Design thinking and feel design
There is past history and stories about the future that facilitate adaptation to change and to promote such change.
The stories help us understand the complexity of things and can enhance or change perceptions, making them simple.
The stories involve feelings. Storytelling allows us to see in a different light and thus make decisions in an environment also different, where the rational and emotional engages.
For example in business, value and meaning are transmitted with intensity capable of changing consumer behavior. What is promised has tacit acceptance, if the story is well told, that is, whether clarifying the doubts and meets the expectations.
One story involves the consumer in the environment of comfort and highlights his achievements.
Often, design thinking failure to compromise between the creation or creator and the audience to whom it is intended that creation.
The use of a language not accessible to the consumer stops the flow of a good story and ends without a happy ending. The history of the product or what caused it or its route, cannot be told through a speech restricted as sometimes the design of the thinkers.
The story belongs to the public, and not to a closed or a gathering elite guarded with standards-sealed as if it were a society distinctly different.
The storyteller, may only be a character and not the central theme of the story, because they are the people who matter.
A story should reflect the conflicting interests and their reconciliation, whether they are the states of design thinkers or of the team which is working. Interdisciplinarity brings cognitive conflicts but they are healthy. Emotions give color and do not cause destruction because there is sharing in design think teams.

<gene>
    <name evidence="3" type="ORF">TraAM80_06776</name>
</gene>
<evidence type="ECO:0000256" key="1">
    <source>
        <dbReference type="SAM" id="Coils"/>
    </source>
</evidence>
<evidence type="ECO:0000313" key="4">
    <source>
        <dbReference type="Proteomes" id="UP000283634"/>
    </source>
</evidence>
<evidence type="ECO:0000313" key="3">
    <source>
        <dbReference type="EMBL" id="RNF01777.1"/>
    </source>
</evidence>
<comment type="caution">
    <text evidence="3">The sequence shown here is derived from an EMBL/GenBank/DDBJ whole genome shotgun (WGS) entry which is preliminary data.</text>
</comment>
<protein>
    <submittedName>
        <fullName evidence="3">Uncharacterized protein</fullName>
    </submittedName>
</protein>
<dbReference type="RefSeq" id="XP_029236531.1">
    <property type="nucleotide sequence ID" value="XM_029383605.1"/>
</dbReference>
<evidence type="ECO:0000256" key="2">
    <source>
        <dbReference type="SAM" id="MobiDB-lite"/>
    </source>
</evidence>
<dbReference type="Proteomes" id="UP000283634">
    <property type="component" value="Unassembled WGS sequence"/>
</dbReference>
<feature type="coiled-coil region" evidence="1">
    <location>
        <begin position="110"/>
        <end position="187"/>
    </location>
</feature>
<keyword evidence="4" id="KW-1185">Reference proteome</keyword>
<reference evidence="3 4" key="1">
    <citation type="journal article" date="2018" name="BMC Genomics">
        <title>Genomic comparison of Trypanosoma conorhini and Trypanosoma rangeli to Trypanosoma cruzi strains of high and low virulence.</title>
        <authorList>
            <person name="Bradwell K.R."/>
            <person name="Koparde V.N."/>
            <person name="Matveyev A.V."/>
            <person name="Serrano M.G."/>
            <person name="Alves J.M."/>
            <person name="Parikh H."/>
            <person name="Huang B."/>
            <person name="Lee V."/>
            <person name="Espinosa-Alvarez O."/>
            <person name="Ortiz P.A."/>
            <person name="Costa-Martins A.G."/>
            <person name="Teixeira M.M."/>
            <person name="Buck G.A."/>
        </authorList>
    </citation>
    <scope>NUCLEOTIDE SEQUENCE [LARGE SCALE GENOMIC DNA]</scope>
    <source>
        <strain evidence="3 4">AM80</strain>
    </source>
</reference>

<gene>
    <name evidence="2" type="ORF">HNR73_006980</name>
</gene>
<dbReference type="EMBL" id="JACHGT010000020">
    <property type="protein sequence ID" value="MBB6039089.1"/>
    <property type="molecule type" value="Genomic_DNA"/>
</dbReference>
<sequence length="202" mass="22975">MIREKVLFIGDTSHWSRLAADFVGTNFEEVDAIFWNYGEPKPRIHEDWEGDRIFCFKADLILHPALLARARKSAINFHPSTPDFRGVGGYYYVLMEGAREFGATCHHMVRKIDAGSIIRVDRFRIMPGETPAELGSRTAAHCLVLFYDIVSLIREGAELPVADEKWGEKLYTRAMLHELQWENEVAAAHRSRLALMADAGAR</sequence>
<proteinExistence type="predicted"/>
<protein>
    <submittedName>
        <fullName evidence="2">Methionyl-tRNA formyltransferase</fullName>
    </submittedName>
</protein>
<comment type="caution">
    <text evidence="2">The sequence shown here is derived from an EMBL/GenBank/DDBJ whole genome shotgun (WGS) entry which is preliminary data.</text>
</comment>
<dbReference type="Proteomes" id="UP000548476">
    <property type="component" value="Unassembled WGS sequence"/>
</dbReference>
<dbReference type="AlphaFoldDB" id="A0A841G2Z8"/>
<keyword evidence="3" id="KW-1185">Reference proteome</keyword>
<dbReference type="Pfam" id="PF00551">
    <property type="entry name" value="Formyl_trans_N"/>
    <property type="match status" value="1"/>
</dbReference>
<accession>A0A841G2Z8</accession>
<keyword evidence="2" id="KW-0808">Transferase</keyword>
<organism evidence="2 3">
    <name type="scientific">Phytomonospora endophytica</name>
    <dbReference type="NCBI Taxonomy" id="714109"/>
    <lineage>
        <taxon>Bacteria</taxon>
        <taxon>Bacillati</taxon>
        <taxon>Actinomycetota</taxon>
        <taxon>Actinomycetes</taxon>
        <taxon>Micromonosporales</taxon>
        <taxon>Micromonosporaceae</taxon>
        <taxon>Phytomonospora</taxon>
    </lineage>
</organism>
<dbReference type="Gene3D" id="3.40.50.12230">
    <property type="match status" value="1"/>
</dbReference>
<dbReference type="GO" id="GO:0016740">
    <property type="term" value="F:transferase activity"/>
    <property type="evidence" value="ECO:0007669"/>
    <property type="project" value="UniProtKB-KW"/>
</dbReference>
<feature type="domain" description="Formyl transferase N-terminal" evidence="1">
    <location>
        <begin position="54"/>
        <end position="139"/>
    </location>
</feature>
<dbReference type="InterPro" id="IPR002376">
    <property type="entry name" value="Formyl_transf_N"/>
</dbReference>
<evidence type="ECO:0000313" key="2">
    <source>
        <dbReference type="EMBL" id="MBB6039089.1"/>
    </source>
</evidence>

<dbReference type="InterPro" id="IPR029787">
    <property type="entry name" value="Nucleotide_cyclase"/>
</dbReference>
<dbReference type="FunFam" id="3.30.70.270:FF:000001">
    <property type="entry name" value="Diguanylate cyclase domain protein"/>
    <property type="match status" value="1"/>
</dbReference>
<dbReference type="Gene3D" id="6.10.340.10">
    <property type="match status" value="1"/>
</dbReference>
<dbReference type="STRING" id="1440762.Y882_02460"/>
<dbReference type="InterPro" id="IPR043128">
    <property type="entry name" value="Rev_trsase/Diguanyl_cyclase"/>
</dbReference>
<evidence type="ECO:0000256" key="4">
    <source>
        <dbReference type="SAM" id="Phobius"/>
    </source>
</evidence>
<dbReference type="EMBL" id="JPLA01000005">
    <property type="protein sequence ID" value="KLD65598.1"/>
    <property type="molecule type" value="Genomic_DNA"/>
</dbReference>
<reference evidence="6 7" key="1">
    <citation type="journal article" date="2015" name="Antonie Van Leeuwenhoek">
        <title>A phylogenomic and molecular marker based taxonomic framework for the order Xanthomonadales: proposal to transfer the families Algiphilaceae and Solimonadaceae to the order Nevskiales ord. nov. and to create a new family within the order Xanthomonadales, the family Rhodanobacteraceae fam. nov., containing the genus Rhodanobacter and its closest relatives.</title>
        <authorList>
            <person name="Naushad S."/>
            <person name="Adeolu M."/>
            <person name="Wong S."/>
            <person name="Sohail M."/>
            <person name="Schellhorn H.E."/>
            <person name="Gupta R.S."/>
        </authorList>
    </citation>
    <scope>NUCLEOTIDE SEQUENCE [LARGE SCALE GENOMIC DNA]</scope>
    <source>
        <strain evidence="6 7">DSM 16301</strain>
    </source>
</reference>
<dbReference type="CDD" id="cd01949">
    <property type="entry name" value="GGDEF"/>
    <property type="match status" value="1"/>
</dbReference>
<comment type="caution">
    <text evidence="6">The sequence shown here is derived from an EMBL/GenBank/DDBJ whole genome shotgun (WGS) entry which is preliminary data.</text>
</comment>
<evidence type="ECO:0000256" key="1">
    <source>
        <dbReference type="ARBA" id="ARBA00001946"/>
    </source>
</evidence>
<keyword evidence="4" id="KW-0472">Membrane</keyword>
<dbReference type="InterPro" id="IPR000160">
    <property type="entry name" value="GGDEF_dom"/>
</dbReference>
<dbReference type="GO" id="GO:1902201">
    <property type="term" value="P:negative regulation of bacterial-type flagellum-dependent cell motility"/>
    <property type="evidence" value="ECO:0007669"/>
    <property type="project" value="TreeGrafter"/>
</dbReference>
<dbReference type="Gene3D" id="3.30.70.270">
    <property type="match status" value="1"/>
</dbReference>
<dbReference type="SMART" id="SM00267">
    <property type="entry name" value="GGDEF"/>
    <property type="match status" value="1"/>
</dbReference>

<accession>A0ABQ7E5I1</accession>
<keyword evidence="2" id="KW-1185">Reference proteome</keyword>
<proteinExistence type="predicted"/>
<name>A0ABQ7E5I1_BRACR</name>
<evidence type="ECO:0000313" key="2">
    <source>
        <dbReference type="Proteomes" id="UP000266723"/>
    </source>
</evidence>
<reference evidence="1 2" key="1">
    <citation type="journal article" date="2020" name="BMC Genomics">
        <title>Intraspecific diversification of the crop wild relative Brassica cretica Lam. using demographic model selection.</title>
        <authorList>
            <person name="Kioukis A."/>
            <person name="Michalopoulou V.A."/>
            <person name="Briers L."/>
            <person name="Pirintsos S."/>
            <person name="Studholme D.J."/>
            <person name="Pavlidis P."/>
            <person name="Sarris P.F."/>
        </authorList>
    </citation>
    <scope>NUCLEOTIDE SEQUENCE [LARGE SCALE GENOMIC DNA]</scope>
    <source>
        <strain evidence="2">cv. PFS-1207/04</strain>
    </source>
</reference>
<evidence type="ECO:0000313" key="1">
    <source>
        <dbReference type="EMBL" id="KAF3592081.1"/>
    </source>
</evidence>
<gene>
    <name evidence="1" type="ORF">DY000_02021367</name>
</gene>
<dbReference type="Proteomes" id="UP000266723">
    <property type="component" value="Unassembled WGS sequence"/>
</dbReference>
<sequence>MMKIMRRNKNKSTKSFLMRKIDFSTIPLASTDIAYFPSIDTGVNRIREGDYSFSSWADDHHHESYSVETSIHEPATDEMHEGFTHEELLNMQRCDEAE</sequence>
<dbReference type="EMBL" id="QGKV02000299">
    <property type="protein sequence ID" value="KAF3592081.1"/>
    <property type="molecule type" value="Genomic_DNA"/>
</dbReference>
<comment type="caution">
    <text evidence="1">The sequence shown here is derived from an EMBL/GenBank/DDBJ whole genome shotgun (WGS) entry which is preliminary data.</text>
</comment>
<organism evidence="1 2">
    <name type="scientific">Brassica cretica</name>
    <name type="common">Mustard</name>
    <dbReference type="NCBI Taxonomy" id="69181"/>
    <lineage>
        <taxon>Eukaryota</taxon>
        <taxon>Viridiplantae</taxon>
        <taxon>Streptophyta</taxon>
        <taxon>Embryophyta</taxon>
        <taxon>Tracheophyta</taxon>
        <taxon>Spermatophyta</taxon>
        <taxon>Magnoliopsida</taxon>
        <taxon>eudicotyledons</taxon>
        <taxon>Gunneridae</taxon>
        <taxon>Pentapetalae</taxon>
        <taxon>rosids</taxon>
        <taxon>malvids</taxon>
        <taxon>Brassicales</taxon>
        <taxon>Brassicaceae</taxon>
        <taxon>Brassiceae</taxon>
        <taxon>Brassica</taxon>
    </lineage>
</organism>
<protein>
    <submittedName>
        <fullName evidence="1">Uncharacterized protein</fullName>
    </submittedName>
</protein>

Storytelling is home to some challenges and requires good learning, but the results are amazing.
Robin Williams in The Non-Designer’s Design Book presents four fundamental principles of graphic design that every professional should understand. The four are Contrast, Repetition, Alignment and Proximity (or CRAP).
Good design is simple:
– Learn the basics,
– Recognize when we are not using. Naming the problem.
– Apply the principles.
The principles are interconnected and one rarely appears alone.
Contrast. – The contrast is often the most important attraction.
Repetition. – The visual elements should be repeated throughout the piece. Develop the organization and strengthens the unit.
Alignment. – Nothing should be placed arbitrarily. This creates a clear, cool and sophisticated.
Proximity. – The elements that are interrelated should be placed together. This helps organize information.
These principles are usually advised to graphic design, but a good exploration does not hurt.
It’s a good challenge, think and tell a story, following these principles.
The stories also work well as a way of promoting a collaborative working and understanding within the team to think about design.
The stories are helpful in elucidating work strategies.